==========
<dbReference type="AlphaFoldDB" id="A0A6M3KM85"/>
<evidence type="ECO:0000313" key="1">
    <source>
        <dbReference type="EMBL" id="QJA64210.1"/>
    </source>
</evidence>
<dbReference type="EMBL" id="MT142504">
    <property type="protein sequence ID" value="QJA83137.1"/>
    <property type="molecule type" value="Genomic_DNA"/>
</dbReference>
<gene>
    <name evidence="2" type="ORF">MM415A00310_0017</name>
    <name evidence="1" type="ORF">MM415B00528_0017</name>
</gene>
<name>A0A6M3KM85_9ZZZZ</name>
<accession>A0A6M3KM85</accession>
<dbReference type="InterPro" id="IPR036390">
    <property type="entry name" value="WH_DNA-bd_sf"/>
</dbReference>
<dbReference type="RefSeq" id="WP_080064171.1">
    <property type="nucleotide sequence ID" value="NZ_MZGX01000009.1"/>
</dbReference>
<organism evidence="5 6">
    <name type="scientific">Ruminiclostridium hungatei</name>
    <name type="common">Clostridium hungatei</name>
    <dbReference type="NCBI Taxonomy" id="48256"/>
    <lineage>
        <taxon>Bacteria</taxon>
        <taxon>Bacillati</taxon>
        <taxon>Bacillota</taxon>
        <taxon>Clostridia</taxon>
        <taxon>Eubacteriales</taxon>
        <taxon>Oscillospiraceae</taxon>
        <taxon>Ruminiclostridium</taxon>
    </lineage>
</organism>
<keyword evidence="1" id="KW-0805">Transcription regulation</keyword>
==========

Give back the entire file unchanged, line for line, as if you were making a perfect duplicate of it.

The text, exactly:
<dbReference type="AlphaFoldDB" id="A0A6M3KM85"/>
<evidence type="ECO:0000313" key="1">
    <source>
        <dbReference type="EMBL" id="QJA64210.1"/>
    </source>
</evidence>
<dbReference type="EMBL" id="MT142504">
    <property type="protein sequence ID" value="QJA83137.1"/>
    <property type="molecule type" value="Genomic_DNA"/>
</dbReference>
<gene>
    <name evidence="2" type="ORF">MM415A00310_0017</name>
    <name evidence="1" type="ORF">MM415B00528_0017</name>
</gene>
<name>A0A6M3KM85_9ZZZZ</name>
<accession>A0A6M3KM85</accession>
<dbReference type="InterPro" id="IPR036390">
    <property type="entry name" value="WH_DNA-bd_sf"/>
</dbReference>
<dbReference type="RefSeq" id="WP_080064171.1">
    <property type="nucleotide sequence ID" value="NZ_MZGX01000009.1"/>
</dbReference>
<organism evidence="5 6">
    <name type="scientific">Ruminiclostridium hungatei</name>
    <name type="common">Clostridium hungatei</name>
    <dbReference type="NCBI Taxonomy" id="48256"/>
    <lineage>
        <taxon>Bacteria</taxon>
        <taxon>Bacillati</taxon>
        <taxon>Bacillota</taxon>
        <taxon>Clostridia</taxon>
        <taxon>Eubacteriales</taxon>
        <taxon>Oscillospiraceae</taxon>
        <taxon>Ruminiclostridium</taxon>
    </lineage>
</organism>
<keyword evidence="1" id="KW-0805">Transcription regulation</keyword>